Expert Answers
kapokkid eNotes educator| Certified Educator

When most people hear the word "graffiti," they think of spray-painted tags or sometimes other images that are placed on public or pirvate property such as the sides of buildings, trucks or trains, or really any place visible to the public.

Technically, however, graffiti is any kind of mark or image placed on property, and strangely enough it is usually on other people's property!  But it can take the form of spray paint, it can be scratched into a surface such as initials on a tree-trunk, or any other kind of marking.

There are also widely differing opinions on the artistic (or not) nature of graffiti and whether it ought to be more accepted or more heavily prosecuted.

cool-me | Student
Graffiti art is an art form. The reasons, including aesthetic criteria, as to why it is an art form far outweigh the criticism of illegality, incoherence, and nonstandard presentation. The objective of this paper is to explain how graffiti art overcomes these concerns and thereby can be considered as an art form. Suppose that Leonardo, Monet, Picasso, or any of the recognized artisans of Western European culture were alive in the present day. Then, suppose that one of these famous artists decided to paint a masterpiece on the side of your house or on your front door or on a wall in your neighborhood. Would Picasso or Monet's markings be graffiti or art or vandalism or graffiti art? The answer may vary across people, but I would claim that those markings are art in the form of graffiti. Their markings would qualify as vandalism only if they appeared on private or public property without permission. The same answer holds for the present day, genre of graffiti known as graffiti art. Graffiti art originated in the late 1960's, and it has been developing ever since. However, it is not readily accepted as being art like those works that are found in a gallery or a museum. It is not strictly denied the status of genuine art because of a lack of form or other base aesthetic elements. Most of the opposition to graffiti art is due to its location and bold, unexpected, and unconventional presentation, but its presentation and often illegal location does not necessarily disqualify it as art. In this paper, I elucidate how some forms of graffiti can be accepted as art. This type of graffiti is known as graffiti art, subway art, or spraycan art. The arguments of vandalism and unconventional presentation as negating the ability of some graffiti to be art is usurped by an explanation of those properties apparent in some forms of graffiti that do qualify it, aesthetically, as art. To show this, I provide a historical context of graffiti, and then I provide persuasive evidence that graffiti art is art. The origins of graffiti go back to the beginnings of human, societal living. Graffiti has been found on uncovered, ancient, Egyptian monuments, and graffiti even was preserved on walls in Pompeii. Graffiti is the plural form of the Italian word grafficar. In plural, grafficar signifies drawings, markings, patterns, scribbles, or messages that are painted, written, or carved on a wall or surface. Grafficar also signifies "to scratch" in reference to different wall writings ranging from "cave paintings", bathroom scribbles, or any message that is scratched on walls. In reference to present day graffiti, the definition is qualified by adding that graffiti is also any unsolicited marking on a private or public property that is usually considered to be vandalism.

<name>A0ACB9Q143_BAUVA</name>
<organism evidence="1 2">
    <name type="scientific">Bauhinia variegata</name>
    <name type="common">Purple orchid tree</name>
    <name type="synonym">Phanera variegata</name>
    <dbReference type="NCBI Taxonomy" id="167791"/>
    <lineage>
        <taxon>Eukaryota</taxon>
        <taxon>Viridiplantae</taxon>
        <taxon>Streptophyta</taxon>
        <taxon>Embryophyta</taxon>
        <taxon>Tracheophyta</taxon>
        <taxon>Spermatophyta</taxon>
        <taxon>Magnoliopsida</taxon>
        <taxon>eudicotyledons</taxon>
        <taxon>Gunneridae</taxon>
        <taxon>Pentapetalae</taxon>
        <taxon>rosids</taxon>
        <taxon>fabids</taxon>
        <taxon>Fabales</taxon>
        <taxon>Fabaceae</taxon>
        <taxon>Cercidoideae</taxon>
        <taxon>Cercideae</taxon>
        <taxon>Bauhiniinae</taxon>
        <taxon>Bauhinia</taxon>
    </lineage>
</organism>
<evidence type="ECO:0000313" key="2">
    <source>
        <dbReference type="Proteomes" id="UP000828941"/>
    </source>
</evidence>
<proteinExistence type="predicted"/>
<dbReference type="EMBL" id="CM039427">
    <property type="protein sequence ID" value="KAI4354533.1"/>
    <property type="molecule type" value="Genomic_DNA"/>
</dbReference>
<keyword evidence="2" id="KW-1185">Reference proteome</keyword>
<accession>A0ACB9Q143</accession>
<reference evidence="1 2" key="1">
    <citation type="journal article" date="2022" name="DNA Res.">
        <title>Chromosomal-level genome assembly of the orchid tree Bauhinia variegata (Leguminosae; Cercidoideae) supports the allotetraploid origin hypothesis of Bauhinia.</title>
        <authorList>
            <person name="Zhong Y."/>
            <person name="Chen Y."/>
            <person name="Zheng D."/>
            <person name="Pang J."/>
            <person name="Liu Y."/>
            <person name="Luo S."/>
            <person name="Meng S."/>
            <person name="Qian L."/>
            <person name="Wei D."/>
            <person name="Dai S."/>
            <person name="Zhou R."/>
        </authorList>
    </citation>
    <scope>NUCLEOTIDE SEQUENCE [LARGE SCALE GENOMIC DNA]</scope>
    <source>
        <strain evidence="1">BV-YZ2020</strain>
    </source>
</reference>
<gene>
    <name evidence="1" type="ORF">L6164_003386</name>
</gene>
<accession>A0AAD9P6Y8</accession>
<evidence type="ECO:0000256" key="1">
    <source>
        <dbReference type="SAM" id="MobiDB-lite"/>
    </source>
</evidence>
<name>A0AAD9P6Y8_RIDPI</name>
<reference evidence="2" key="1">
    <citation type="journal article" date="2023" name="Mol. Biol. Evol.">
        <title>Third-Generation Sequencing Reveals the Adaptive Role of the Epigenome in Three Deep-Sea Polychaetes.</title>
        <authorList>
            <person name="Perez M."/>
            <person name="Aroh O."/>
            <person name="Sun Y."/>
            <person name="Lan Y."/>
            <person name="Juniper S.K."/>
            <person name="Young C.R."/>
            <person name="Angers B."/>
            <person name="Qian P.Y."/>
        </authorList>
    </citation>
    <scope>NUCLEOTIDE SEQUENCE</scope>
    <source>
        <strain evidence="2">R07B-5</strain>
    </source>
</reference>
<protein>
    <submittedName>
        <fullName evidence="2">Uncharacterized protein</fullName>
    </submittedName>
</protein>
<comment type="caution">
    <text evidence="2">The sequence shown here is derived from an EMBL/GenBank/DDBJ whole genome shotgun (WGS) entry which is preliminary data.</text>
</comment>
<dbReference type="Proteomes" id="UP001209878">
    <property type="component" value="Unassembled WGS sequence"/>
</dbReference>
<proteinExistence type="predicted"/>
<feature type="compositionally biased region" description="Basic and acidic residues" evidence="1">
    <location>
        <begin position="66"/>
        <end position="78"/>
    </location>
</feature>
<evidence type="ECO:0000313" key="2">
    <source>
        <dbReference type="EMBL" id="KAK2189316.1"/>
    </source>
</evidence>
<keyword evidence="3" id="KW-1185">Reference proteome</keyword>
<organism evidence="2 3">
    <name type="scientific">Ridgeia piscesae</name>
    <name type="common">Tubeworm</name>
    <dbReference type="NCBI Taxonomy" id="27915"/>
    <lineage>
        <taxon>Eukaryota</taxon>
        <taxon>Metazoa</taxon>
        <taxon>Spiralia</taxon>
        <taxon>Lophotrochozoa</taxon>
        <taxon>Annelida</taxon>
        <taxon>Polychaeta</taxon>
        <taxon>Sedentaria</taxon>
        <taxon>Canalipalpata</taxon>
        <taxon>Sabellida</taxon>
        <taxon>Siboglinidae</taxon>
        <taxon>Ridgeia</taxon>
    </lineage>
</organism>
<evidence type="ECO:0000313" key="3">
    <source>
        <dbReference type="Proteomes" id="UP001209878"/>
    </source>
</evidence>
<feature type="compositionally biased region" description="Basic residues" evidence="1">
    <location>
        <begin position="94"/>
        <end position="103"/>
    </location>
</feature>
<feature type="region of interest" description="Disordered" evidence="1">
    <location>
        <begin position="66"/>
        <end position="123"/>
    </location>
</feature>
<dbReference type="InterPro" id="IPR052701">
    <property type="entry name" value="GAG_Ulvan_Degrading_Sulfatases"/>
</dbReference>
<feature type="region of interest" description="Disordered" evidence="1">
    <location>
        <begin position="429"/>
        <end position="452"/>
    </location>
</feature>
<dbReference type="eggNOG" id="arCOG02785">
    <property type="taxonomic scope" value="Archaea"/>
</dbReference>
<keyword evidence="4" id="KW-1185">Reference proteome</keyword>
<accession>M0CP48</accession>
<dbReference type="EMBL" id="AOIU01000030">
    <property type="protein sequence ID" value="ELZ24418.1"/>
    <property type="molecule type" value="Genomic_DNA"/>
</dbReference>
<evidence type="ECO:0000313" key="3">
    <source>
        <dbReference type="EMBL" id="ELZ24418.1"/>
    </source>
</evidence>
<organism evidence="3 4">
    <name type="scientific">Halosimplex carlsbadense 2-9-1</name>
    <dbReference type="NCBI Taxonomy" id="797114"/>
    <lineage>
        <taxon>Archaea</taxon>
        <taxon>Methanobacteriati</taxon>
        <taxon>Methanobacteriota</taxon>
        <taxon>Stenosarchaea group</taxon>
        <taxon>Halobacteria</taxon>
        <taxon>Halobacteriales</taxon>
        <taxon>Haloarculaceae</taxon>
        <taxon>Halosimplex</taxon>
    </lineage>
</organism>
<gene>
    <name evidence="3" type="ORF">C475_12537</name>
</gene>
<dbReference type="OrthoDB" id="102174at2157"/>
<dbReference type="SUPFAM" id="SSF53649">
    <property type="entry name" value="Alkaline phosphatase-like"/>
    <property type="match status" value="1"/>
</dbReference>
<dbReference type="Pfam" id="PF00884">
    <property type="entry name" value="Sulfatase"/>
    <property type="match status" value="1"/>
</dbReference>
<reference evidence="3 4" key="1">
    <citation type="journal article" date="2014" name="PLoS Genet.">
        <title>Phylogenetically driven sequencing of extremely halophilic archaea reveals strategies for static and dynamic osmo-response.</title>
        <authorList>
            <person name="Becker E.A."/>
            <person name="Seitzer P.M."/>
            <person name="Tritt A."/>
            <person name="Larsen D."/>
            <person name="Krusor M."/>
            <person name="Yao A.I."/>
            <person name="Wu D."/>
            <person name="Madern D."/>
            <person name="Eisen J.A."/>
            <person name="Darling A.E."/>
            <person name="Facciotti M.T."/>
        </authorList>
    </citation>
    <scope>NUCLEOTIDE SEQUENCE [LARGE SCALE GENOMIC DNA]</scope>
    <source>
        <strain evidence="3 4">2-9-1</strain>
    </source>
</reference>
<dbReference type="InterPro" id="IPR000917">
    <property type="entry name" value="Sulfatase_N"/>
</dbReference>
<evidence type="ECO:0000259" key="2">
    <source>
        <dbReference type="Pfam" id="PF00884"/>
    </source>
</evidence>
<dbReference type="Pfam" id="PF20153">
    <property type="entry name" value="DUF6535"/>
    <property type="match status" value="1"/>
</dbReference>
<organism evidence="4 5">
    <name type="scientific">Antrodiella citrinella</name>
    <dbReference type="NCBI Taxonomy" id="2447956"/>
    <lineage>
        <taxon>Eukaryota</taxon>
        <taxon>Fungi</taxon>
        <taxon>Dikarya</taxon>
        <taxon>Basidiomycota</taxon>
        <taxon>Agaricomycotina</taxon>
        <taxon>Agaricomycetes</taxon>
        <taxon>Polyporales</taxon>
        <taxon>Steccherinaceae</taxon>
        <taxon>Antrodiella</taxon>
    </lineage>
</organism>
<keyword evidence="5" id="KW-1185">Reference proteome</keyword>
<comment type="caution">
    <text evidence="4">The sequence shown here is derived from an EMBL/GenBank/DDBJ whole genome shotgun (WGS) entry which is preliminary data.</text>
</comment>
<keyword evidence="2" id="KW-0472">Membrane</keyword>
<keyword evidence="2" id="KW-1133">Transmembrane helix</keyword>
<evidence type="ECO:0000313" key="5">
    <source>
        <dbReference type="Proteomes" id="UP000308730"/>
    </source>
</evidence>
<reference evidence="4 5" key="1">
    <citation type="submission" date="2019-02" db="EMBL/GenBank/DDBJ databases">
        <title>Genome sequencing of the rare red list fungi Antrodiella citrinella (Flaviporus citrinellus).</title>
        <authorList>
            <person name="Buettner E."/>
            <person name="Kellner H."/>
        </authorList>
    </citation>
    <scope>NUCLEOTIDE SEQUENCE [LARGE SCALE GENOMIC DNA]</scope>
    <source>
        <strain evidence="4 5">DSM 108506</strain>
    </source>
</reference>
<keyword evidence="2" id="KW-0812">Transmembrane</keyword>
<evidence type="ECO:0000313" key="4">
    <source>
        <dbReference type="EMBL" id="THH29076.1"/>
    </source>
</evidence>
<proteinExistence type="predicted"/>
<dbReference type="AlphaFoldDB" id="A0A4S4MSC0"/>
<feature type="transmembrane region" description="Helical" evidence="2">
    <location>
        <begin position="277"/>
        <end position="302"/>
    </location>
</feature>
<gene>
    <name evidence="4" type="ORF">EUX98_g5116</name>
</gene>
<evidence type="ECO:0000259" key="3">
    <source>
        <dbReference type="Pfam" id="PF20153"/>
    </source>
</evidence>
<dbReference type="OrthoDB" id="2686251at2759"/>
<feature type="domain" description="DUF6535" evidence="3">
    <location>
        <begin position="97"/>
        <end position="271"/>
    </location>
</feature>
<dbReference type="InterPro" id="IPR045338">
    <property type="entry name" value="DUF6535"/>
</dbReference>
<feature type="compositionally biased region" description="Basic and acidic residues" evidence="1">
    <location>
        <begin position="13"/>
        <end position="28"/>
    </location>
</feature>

ralphtoms | Student

"The difference between art and graffiti is that art is done on property with the permission of the property owner. Art is a creative and productive form of expression.  Graffiti is a crime.

Graffiti is writing, drawing, or symbols applied to any surface without the permission of the property owner.

To create graffiti, vandals use a variety of materials, such as automotive car paint, spray paint, crayons and permanent ink. Etching surfaces is another way vandals destroy property.

Graffiti can occur anywhere, however, some of the more popular targets include:

  • public and private buildings
  • recreational facilities
  • Canada Post mailboxes
  • playground equipment
  • bridges and overpasses
  • public transit property and vehicles."